The next morning is a Saturday. To avoid encountering more news of the man, you do not open the paper. Instead you go for your walk earlier than usual. The air is fresh outside; it has been raining. But even outside there is no relief. You sit on a park bench and stare at a desolate playground. Rain has swept children away. You think of the opera. Not the frivolous one you attended last night, but the other one.
The women dressed as men come back to you. The billboard with the transmigrating print. You are familiar with the movement. People who enter into other bodies, selves—the bodies of animals, or the poor, or of women, or of men. A rebirth into a new identity. Those who transmigrate into the bodies of the less fortunate are accused of tourism, voyeurism. Less is known about those who choose to go the other way.
On Monday, from the office, you dial the number on the billboard. You explain what you want. The voice on the other end is briskly helpful—you are given an appointment.
In the meantime you make arrangements. You give notice at work, making up a family emergency that requires you to move to the opposite coast. You have enough saved to get you through the next year at the very least. The opera is your one extravagance; otherwise you are parsimonious.
Ten days later you arrive at a bare, white office space. You sit opposite a woman who flicks the pages of a magazine too quickly. You wonder what transmigration she is about to undertake—does she seek to accompany the dog that sits quietly panting at her feet?
Before long an attendant calls you into a room. You change into a hospital gown behind a curtain. You put on glasses. Then you are instructed to lie on a hard bed—it looks like a sun bed. There is a cushion for the crooks of your knees, though not one for your head.
You think of what you have glimpsed in the news this morning. The video has caused such an uproar that the policemen have been taken into custody. There are investigations. Politicians and police chiefs have been standing somberly before the press. The man’s mother and his wife weep in front of the cameras.
The attendant draws the lid closed and you are cocooned in light. The bed hums and vibrates beneath your limbs. You close your eyes.
When you wake up, you can feel a tingle along the skin between your fingers. The bed slides out and the attendant tells you to rise. She leads you to a mirror. You take off your glasses. A man stares back at you. His skin is not your own. His hair is dark, though peppered with gray at the crown. He mimics your movements—when you turn left, so does he. When you lift your chin, he follows. When you touch your shoulder, he reaches for his.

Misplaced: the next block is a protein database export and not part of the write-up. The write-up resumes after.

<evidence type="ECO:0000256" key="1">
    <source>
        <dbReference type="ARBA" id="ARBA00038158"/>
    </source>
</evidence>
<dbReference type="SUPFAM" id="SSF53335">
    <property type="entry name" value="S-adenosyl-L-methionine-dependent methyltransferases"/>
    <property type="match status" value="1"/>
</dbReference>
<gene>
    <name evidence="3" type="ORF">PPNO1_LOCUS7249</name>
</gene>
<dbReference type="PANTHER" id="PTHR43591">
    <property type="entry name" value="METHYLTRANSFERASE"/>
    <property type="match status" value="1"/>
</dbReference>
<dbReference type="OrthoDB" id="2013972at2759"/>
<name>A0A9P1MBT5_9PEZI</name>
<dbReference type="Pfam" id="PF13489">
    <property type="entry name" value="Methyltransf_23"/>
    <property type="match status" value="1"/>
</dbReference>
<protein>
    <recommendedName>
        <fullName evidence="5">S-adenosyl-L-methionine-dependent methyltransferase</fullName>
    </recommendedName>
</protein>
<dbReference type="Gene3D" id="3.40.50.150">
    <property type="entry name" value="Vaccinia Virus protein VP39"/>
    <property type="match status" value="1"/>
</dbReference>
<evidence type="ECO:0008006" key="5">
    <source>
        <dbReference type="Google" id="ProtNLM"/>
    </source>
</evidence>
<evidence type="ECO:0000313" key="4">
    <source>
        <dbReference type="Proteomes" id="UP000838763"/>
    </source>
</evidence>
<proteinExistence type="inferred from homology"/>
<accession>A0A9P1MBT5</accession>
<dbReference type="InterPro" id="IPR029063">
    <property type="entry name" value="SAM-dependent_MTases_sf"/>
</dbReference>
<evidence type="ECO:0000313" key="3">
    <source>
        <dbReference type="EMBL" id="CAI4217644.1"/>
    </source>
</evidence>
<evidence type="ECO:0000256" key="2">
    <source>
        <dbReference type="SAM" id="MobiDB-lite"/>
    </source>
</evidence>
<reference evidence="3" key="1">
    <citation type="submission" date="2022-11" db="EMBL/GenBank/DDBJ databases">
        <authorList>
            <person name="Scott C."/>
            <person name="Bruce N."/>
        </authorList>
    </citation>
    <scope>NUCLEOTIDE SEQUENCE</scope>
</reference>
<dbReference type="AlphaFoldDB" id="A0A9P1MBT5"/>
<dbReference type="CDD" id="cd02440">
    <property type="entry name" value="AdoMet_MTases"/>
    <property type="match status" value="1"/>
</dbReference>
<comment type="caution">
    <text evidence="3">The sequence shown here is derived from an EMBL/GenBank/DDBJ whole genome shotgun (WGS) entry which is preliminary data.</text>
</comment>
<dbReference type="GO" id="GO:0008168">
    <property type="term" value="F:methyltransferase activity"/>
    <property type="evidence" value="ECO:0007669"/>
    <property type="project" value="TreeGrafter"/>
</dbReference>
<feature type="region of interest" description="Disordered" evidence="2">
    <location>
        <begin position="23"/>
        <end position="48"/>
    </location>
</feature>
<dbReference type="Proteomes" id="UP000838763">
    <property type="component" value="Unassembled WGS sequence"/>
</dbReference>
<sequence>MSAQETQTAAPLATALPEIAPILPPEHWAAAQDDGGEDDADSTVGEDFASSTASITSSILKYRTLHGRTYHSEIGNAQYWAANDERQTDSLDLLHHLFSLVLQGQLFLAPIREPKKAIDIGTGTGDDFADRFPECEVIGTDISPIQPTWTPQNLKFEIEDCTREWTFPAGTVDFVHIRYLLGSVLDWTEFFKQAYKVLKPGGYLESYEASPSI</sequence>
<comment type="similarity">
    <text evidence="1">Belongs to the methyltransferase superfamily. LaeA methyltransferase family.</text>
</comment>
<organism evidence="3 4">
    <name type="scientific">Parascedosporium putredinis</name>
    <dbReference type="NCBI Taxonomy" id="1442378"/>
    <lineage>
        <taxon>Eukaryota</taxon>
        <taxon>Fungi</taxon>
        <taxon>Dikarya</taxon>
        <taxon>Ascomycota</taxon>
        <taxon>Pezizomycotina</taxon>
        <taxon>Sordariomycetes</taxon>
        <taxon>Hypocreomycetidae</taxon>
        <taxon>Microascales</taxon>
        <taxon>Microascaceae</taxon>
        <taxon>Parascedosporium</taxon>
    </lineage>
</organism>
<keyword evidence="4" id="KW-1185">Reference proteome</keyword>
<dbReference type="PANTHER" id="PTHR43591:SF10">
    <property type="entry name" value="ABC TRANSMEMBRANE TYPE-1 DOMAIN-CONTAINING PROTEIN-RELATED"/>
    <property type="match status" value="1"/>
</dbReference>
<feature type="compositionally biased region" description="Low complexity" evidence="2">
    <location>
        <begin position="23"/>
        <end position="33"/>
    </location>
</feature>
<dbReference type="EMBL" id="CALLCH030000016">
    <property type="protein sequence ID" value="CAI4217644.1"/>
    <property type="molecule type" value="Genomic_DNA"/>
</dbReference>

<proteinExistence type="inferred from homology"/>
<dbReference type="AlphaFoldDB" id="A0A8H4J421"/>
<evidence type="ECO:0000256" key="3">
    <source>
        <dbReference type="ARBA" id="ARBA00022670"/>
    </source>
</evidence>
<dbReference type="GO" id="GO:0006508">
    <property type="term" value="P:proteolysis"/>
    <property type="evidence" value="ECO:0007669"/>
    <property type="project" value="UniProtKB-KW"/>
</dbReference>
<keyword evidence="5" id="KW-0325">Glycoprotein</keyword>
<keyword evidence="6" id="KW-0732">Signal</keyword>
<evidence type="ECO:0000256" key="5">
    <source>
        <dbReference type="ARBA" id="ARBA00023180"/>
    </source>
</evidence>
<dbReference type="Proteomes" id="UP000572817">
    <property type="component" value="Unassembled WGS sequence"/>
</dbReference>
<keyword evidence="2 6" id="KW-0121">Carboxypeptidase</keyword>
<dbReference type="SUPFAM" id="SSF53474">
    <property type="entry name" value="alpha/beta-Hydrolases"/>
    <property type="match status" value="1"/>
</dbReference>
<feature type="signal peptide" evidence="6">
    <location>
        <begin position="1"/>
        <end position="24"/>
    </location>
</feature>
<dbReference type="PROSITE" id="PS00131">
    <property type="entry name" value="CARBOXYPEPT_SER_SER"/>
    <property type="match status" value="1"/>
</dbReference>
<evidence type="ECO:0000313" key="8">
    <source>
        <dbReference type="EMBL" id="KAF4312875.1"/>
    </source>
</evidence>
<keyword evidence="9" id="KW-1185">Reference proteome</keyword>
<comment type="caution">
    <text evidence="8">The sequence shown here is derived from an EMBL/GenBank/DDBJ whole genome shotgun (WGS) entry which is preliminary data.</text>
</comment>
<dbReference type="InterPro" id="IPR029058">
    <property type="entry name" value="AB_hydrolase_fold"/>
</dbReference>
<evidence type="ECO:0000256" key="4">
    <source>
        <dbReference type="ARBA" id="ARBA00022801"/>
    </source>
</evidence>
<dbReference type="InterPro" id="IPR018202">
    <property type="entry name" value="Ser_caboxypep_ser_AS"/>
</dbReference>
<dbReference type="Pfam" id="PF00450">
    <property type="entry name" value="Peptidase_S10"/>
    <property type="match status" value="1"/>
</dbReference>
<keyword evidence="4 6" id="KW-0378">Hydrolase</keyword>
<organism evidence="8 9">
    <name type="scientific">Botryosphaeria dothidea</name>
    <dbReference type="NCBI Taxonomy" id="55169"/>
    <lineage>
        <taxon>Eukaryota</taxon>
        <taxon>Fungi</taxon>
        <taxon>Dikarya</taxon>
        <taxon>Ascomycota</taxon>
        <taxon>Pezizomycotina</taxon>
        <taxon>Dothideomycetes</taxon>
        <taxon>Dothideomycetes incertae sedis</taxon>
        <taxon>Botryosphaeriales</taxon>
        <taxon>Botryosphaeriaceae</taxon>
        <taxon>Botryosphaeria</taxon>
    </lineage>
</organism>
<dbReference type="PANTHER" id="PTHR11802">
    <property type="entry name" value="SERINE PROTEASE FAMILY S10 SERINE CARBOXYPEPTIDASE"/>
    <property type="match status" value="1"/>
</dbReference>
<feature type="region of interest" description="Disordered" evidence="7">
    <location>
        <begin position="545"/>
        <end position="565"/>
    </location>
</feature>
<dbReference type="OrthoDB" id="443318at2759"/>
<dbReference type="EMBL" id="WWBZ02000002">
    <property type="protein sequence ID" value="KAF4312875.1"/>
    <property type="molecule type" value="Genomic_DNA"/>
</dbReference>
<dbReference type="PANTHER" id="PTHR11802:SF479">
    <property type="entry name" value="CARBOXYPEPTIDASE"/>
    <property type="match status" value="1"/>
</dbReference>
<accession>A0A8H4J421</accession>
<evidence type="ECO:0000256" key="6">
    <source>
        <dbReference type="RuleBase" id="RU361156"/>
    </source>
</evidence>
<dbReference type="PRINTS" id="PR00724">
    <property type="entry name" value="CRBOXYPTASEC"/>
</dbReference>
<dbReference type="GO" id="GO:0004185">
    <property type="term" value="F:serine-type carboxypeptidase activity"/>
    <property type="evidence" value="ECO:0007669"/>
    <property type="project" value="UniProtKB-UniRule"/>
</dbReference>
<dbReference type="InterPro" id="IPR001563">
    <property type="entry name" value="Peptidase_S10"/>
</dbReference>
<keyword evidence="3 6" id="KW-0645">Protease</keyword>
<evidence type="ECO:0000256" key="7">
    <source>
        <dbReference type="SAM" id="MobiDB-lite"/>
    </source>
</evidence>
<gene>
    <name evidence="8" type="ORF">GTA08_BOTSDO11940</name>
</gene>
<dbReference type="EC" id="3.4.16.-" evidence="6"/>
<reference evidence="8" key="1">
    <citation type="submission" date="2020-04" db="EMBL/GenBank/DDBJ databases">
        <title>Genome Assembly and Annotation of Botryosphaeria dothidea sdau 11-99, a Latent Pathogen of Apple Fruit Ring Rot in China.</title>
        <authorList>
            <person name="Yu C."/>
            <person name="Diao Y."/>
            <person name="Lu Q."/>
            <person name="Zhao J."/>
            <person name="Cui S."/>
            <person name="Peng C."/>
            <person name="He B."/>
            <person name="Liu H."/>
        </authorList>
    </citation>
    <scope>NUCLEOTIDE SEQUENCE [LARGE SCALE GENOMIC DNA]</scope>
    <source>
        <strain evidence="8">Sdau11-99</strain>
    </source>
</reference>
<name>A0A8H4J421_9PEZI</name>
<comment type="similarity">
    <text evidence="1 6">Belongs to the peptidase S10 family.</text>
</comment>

But not everything has changed. You are still thin. You speak in the voice and register that belongs to your old self—well-enunciated, resonant, its statements infiltrated by a formal, lawyerly vocabulary. You feel familiar thoughts and impulses stir in you, and yet already you sense the effect of the mirrored reflection upon yourself, a reflection to which you are attracted, and from which, simultaneously, you recoil.
After you pay, you step out into the street. You blink, turn left and right, adjusting to your new body. You look boldly at those who walk past. An unmistakable spark comes into the eyes that flicker over you. A woman gives way on the pavement as you approach. A man barrels forward, seemingly oblivious to you, and you are forced to step aside.
Your new identity involves much bureaucracy—driver’s license, passport, health insurance card must be updated, and so you stop to have your photo taken. You pose in front of a white background. Keep your lips closed, the photographer tells you. A flash. You put an envelope into your pocket. At home, you are startled anew at the strange face staring back at you, its tight smile melding into the regard of two mysterious eyes.
Over the next few days the knowledge grows on you that you are mostly invisible. And when you are visible, eyes glance at you with a mindful apprehension—different from what you experienced in your other body. You have sensed it all along, even before your transmigration—there is a fear that gives strength and a fear that takes it away.